Curtain Call

National Black Theater Museum proposed for Memphis

Midwest News Preservation
The 100-year-old Brooks Museum building may soon change hands and become the National Black Theater Museum. (Kevin Barre Photography/Memphis Brooks Museum of Art)

It has only been a few short months since the Memphis, Tennessee, Brooks Museum of Art announced it was considering a move from its current home to the proposed Mississippi riverfront cultural center. The city is now listening to ideas to fill the historic 1916 building, and the proposal is for the National Black Theater Museum. Spearheaded by the local Hattiloo Theater, the museum hopes to bring together at least four other theater programs from across the country.

The building the Brooks Museum is currently housed in, located in Overton Park, is in need of extensive renovation, including environmental updates to preserve the art inside. It has been estimated that it would cost upwards of $80 million for necessary fixes, and the building would still not address additional space needs for the museum’s growing collection.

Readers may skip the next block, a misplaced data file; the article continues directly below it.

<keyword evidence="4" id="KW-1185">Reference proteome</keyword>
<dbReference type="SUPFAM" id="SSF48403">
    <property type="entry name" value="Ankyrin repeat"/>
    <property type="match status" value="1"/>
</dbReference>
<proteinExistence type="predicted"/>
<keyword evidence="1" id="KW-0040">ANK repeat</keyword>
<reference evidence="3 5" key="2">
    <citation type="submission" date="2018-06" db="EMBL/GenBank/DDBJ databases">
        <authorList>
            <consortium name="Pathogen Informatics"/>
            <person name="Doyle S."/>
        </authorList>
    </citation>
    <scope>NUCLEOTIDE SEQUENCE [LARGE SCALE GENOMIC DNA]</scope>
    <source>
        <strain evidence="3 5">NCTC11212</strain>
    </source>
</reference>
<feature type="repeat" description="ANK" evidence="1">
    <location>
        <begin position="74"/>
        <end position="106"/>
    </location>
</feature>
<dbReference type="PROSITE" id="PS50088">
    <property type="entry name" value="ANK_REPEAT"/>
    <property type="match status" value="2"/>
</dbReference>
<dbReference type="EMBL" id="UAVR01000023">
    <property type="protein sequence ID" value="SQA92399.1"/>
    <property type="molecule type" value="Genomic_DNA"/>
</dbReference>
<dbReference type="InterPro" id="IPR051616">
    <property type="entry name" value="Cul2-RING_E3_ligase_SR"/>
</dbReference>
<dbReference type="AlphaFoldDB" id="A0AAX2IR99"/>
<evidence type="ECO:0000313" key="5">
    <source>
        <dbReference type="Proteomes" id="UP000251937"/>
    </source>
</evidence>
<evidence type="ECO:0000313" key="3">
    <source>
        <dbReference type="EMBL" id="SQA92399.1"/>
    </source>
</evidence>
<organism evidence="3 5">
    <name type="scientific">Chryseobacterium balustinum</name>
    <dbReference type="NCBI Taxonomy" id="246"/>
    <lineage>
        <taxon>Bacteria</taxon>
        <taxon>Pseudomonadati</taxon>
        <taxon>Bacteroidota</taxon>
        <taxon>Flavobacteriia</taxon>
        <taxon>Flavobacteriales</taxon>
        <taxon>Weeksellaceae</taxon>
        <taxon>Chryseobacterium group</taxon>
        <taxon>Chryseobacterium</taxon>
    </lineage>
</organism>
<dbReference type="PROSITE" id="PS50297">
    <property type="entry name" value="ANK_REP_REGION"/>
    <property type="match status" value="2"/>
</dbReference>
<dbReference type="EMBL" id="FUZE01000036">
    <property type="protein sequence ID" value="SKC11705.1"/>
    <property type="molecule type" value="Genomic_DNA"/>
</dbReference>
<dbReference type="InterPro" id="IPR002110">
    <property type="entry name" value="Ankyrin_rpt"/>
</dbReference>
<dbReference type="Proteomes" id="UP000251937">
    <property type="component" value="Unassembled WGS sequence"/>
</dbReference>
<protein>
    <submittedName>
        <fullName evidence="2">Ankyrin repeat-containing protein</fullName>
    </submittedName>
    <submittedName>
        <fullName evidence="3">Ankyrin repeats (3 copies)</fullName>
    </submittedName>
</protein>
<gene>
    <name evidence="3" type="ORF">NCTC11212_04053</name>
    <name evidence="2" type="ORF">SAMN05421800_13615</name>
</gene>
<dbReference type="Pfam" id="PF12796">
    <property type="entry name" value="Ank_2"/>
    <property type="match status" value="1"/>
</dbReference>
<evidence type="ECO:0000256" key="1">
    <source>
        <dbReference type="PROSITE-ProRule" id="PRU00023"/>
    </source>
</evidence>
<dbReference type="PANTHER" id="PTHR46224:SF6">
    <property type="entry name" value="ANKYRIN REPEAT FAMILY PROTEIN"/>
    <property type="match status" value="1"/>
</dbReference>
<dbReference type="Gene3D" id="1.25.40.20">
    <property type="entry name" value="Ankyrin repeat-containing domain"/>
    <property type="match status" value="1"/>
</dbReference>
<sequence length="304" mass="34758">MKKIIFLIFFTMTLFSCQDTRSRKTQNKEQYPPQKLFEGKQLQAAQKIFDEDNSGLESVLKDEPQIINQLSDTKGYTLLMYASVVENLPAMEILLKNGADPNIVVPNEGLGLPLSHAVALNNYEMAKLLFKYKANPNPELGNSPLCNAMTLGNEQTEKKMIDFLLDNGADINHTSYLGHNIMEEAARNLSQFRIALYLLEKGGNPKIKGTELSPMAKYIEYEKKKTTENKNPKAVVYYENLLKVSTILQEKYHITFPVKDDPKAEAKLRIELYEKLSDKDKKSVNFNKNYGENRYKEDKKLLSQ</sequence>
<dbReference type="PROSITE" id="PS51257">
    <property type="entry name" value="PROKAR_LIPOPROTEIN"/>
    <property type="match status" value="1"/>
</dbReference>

The proposed National Black Theater Museum would take the building in a new direction by focusing on interactive digital installations rather than displaying fine art. The basis for the museum is a mobile gallery formed by Hattiloo in 2010, yet the proposed institution will take on a much grander presence. Four black theater organizations have pledged support, and have expressed interest in moving their institutions to the new Memphis museum. These include the Baltimore-based Black Theatre Commons, Washington, D.C.–based August Wilson Society, St. Paul, Minnesota–based Black Theatre Association, as well as the Lorton, Virginia–based Black Theatre Network. Memphis’s own Rhodes College is also getting involved, with the possibility of expanding its Africana Studies and Performing Arts departments. Additionally, a private donor has committed to a gift of $350,000 help establish the museum.

While the museum is the first proposal to be presented, the city will be hearing other ideas for the Brooks Museum building for the next 90 days. If the National Black Theater Museum proposal is accepted, Memphians will have access to 500 years of digitized manuscripts and archives, from African dance through Academy Award–winning films.

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